NI property firm Valto reports £36m losses
A major Northern Ireland property firm has reported a £36m loss in its latest set of accounts.
Valto is the firm behind projects such as St Anne's Square in Belfast and Junction One near Antrim.
In the 18 months to the end of March it showed an operating profit of £4m.
However, that was wiped out through a combination of losses on the sale of investments, write-offs and a £12m interest bill.
In addition, Valto wrote down the value of its investment properties by almost £40m giving a total recognised loss of over £75m.
The firm, which is owned by brothers Shamus and Thomas Jennings, was called Cusp until June this year when its name was changed.
In the accounts, the directors state that the trading performance of the business was satisfactory and that the large one-off losses reflect the impact of the "protracted recessionary climate on the property market".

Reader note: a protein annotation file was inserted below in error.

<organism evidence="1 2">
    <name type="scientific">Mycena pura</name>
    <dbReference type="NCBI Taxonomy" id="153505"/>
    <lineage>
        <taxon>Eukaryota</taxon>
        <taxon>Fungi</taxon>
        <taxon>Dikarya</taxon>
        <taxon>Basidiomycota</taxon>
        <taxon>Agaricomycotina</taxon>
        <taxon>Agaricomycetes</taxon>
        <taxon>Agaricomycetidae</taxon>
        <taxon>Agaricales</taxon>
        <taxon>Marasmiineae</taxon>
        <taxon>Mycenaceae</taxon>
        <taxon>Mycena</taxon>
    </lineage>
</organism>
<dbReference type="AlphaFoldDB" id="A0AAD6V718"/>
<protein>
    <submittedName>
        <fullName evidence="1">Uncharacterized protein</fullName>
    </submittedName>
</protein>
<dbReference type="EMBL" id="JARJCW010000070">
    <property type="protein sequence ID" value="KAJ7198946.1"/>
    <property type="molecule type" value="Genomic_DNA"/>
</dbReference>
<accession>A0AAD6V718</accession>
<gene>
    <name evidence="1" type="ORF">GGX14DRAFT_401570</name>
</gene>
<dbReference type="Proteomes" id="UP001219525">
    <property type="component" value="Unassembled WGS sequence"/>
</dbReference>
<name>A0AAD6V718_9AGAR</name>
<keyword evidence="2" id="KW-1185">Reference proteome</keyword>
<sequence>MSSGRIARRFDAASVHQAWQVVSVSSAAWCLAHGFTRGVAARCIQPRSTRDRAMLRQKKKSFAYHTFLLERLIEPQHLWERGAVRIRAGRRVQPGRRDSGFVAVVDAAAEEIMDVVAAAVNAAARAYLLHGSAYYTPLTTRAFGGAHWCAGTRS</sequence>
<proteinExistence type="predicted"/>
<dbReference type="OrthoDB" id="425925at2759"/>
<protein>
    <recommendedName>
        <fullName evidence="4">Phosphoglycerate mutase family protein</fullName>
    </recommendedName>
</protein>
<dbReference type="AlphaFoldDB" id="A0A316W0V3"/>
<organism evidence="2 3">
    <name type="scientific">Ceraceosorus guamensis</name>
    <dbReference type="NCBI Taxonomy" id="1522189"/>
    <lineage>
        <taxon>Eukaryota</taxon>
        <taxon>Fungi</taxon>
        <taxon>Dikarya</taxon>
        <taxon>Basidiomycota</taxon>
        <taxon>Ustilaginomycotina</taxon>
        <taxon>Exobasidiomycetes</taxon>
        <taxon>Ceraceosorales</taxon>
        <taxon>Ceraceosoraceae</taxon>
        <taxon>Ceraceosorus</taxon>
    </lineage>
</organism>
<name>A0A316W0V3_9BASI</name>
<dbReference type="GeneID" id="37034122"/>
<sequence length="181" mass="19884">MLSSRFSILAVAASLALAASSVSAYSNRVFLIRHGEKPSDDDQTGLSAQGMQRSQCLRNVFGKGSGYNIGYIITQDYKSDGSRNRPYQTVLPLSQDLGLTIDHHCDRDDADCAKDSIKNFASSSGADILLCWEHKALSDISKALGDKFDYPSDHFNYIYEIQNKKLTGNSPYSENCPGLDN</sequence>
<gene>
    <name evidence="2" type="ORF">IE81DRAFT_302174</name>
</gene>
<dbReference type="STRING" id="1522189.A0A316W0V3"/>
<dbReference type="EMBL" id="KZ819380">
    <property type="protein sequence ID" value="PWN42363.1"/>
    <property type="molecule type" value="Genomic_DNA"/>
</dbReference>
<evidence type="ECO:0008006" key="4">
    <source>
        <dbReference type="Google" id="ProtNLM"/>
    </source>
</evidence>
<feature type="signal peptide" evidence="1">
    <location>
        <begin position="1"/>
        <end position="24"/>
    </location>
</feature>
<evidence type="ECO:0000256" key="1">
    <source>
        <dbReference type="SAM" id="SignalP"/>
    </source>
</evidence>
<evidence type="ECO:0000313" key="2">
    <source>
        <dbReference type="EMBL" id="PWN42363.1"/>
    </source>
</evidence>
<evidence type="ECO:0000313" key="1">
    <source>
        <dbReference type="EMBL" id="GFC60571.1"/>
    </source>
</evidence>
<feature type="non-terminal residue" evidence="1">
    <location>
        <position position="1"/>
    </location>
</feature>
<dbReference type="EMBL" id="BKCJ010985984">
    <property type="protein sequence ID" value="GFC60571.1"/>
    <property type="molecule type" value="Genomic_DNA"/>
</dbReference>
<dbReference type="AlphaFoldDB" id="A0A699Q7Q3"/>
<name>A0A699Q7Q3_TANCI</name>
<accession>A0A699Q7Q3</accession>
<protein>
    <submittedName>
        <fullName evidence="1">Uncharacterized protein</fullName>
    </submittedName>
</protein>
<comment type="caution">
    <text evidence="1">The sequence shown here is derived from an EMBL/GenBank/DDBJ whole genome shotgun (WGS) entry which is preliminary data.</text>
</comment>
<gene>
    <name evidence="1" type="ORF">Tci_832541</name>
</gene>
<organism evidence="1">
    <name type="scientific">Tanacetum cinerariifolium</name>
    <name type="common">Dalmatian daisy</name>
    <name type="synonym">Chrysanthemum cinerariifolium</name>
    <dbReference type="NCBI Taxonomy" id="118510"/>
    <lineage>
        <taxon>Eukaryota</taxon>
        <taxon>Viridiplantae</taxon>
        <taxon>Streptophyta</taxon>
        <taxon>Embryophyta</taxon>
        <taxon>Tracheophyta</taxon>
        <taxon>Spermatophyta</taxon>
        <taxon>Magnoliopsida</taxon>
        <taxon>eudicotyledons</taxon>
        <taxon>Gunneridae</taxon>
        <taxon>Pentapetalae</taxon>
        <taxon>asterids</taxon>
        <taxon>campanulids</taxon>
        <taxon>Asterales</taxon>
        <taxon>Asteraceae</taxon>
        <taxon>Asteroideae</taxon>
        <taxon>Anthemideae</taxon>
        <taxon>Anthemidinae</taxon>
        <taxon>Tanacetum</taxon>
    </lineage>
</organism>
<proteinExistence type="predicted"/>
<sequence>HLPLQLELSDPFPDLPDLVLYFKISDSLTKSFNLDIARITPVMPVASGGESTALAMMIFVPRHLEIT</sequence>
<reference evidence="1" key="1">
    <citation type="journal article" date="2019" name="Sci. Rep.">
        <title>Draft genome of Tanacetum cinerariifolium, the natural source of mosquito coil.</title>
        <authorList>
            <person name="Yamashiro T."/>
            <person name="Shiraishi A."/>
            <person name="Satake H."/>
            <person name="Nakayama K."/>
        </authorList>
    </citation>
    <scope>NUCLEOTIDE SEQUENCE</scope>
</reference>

The directors state they have a reasonable expectation of maintaining the support of their lender, the Ulster Bank. The bank is owed around £122m.
The company now has net assets of £21m, down from £95m in September 2009.
The accounts also reveal that in the past 18 months, the company spent £507,000 to buy the remaining 50% of Turnus, the subsidiary which controls St Anne's Square.
Turnus had been a joint venture with the Coleraine-based Kennedy Group.
Valto also sold two assets for just £1 each: Kendal Riverside Ltd, which controls a shopping development in England, and a 50% stake in Waterside Crescent Ltd, which is understood to control a site in Londonderry. It is not clear who the purchasers were.
The Jennings brothers are regularly rated as among the wealthiest people in Northern Ireland.
In 2008 they sold their building services firm, Rotary, to an Australian engineering company in a cash and shares deal worth £95m.
The same year they sold the Cromwell Hospital in London in a £90m deal.